first_imgSenior biology major Kiley Adams considers her day-to-day activities to be her most valuable memories of this past summer.But for Adams, who spent the summer researching community-based rehabilitation (CBR) models to increase opportunities for people with disabilities in rural India, those day-to-day activities were far from mundane. They included playing soccer at a Tibetan refugee camp, teaching physical therapists how to swim and “attempting [or] failing to make perfectly round chapathi for lunch.”“I traveled to the four corners of India, [and] lived, dressed, cooked, danced and worked with locals in pursuit of [research],” Adams said. “Some days, my research project entailed conducting more formal interviews with CBR professionals, such as [those] at Vidya Sagar, an NGO in Chennai for children with disabilities, but, other times, it meant getting devoured by mosquitoes while attempting to stomach bamboo stew to learn firsthand some of the struggles of village life that may prevent people from seeking [disability] services.“I thought I knew exactly what my Indian adventure was supposed to entail — independent research on the community-based rehabilitation model for peoples with disability in rural India. Little did I know it would also entail an overnight camel safari into the Thar Desert — a little too close to the Pakistan border for my mom’s liking — time spent living with a rural village family and learning their traditional trade of carpet weaving, or literally walking into another country – Myanmar — after playing a game of glorified charades with their military personnel on border patrol. India is an extremely unpredictable country — the power may be cut at any second, you may or may not be able to find reliable water and food and just when you think you have picked up enough of one of India’s 1,652 languages, you travel a few miles away and no one speaks it anymore. The challenges to living in India are as endless as are the rewards.”The adventure was funded by the Notre Dame Center for Undergraduate Scholarly Engagement (CUSE), which has recently been renamed the Flatley Center for Undergraduate Scholarly Engagement, although its acronym is still the same.Kati Schuler, administrative coordinator for CUSE, said in an email that 323 grant applications were submitted to the Center for the 2015-2016 academic year. Of those 323 applications, 166 were for summer activities, including, Schuler said, “independent research, creative endeavors, service learning, internships and research assistantships, conference presentations and attendance and immersion and discernment activities, as well as specialty grants.”This past academic year, CUSE awarded 96 grants. 38 of those were allotted for summer activities.“After each grant deadline, CUSE has a committee review all of the completed applications,” Schuler said. “After the committee members review and score each proposal based on criteria for each grant type, the committee meets as a group to discuss the scores assigned to each proposal and make award decisions. Proposals that receive high scores are awarded grant funds. Because funding is so competitive, students are encouraged to come to CUSE for workshops … and make appointments with CUSE staff [for] individual advising and proposal feedback.”Schuler said the maximum award amount available from CUSE differs between the academic year and summer. The maximum award during the academic year is $1,500, but the amount increases to $3,000 for the summer period.“As part of our grant application process, students are required to submit detailed budgets outlining all anticipated expenses, and CUSE works closely with campus partners to facilitate cost-sharing arrangements to provide students with as much financial support as possible,” Schuler said.Each funding recipient went through a long and strenuous process before submitting their grant proposals.“The earlier you start planning your project and crafting your proposal, the more likely your proposal will be awarded funding,” Schuler said, “You can schedule a meeting with a member [of] our undergraduate research team to receive individual advising at any stage of the process, from how to start planning a project to proposal feedback for grant and fellowship applications.  Developing projects and crafting grant proposals requires various different components, such as securing a faculty mentor, requesting recommendation letters and [Institutional Review Board] approval, all of which are taken into account when reviewing proposals and awarding grants.  So start early and use the resources and services available to you.”Adams said CUSE helped her conduct successful research.“Their application process ensured that I had not only my research question more fully developed, but also my travel and safety plans,” she said. “I have found CUSE nothing but helpful in the grant-writing process, with so many people willing to read drafts of proposals and budgets alike.”Tags: CUSE, grants, India, summer researchlast_img read more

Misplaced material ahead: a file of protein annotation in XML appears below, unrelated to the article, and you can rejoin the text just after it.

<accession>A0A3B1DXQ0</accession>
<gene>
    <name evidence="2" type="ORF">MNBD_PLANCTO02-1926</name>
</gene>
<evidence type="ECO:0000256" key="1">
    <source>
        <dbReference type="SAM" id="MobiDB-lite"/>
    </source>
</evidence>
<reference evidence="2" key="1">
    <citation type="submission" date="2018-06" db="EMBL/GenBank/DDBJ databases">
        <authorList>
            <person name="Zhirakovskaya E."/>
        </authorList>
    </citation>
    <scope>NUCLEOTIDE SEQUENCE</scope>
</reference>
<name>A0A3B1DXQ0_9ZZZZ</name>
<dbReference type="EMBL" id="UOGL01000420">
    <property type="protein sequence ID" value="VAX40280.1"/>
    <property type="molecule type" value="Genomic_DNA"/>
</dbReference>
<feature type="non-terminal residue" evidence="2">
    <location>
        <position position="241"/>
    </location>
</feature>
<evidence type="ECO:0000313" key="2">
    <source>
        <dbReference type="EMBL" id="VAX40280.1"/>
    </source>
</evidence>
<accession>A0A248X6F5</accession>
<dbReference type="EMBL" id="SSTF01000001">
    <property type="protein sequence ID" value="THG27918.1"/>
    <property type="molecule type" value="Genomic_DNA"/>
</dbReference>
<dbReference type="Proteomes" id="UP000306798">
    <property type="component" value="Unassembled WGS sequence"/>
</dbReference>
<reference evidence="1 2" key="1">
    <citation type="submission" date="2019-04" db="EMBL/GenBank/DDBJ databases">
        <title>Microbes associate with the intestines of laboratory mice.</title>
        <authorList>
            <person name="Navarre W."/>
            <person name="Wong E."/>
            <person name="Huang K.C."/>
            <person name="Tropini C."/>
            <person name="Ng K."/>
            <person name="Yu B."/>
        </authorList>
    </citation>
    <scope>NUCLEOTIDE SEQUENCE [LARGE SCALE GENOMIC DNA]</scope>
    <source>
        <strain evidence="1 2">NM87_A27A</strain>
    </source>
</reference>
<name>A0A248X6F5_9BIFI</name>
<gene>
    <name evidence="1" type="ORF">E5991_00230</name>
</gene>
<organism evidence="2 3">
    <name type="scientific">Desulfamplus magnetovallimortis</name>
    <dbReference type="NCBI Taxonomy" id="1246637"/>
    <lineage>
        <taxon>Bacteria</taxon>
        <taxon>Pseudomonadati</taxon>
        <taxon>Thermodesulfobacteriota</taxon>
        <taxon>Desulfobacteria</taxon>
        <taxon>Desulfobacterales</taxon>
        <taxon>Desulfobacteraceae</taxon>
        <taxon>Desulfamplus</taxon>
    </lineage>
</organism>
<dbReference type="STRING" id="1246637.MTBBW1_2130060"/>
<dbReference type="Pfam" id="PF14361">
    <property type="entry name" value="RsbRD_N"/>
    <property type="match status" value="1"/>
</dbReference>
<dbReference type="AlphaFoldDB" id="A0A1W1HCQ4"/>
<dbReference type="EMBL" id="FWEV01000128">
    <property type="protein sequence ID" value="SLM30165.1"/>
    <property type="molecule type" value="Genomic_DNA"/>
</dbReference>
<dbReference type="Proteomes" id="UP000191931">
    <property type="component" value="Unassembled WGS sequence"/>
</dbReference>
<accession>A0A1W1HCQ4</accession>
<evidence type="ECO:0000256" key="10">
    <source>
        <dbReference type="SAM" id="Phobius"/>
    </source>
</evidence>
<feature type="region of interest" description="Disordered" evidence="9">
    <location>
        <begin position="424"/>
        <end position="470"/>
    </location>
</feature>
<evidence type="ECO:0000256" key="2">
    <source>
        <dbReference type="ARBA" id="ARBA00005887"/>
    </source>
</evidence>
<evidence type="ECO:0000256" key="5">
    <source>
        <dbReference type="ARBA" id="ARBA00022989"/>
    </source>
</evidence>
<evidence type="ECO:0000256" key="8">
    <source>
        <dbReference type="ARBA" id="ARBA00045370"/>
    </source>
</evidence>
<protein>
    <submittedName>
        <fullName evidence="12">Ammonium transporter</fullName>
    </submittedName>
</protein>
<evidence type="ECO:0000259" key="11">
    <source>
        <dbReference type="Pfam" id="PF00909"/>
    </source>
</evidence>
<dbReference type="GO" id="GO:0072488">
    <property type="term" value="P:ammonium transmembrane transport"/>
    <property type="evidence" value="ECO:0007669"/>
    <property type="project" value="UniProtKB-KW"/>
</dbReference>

University, South Bend communities convene to protest executive order